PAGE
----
Commands by hugin (1)

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Find out how old a web page is
I is for headers only s is for silence curl -Is outputs ONLY headers the pipe and grep is to filter them to Modified only..

Find name of package which installed a given shell command
Some command names are very different from the name of the package that installed them. Sometimes, you may want to find out the name of the package that provided a command on a system, so that you can install it on another system.

AWK command to extract log files between dates

Which processes are listening on a specific port (e.g. port 80)
swap out "80" for your port of interest. Can use port number or named ports e.g. "http"

function to compute what percentage of X is Y? Where percent/100 = X/Y => percent=100*X/Y
This function make it easy to compute X/Y as a percentage. The name "wpoxiy" is an acronym of "what percentage of X is Y"

Text graphing ping output filter
Nasty perl one-liner that provides a sparkline of ping times. If you want a different history than the last 30, just put that value in. It (ab)uses unicode to draw the bars, inspired by https://github.com/joemiller/spark-ping . It's not the most bug-free piece of code, but what it lacks in robustness it makes up for in capability. :) If anyone has any ideas on how to make it more compact or better, I'd love to hear them. I included a ping to google in the command just as an example (and burned up 10 chars doing it!). You should use it with: $ ping example.com | $SPARKLINE_PING_COMMAND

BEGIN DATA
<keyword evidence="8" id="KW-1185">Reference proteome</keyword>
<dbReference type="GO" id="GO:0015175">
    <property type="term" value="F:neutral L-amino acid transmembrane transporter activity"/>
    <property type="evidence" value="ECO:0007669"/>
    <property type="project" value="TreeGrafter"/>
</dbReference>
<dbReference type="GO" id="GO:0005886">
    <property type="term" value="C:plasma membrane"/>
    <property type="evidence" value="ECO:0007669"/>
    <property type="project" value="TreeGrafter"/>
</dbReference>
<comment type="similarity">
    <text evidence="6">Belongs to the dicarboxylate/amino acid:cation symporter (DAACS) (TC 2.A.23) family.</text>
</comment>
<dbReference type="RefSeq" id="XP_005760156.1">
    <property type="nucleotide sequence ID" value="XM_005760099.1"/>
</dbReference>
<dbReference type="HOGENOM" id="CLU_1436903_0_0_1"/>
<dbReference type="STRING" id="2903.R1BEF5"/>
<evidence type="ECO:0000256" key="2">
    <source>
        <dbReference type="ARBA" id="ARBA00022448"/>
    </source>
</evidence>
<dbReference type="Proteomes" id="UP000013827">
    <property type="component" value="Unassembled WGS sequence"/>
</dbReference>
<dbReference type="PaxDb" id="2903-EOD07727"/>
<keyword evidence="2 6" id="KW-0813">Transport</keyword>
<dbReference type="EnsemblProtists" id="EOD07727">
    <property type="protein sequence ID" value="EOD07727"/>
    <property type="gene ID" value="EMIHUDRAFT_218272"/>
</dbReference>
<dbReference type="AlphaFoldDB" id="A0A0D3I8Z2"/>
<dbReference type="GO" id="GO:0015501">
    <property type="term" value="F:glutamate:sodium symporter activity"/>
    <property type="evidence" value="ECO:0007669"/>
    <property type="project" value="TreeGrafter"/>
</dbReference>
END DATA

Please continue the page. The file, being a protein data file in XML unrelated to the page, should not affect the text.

Quickly display a string as Qr Code
Takes the first argument (string) and display a Qr code version of that.

shell function to underline a given string.
underline() will print $1, followed by a series of '=' characters the width of $1. An optional second argument can be used to replace '=' with a given character. This function is useful for breaking lots of data emitted in a for loop into sections which are easier to parse visually. Let's say that 'xxxx' is a very common pattern occurring in a group of CSV files. You could run $ grep xxxx *.csv This would print the name of each csv file before each matching line, but the output would be hard to parse visually. $ for i in *.csv; do printf "\n"; underline $i; grep "xxxx" $i; done Will break the output into sections separated by the name of the file, underlined.

Live filter a log file using grep and show x# of lines above and below

list block devices
Shows all block devices in a tree with descruptions of what they are.


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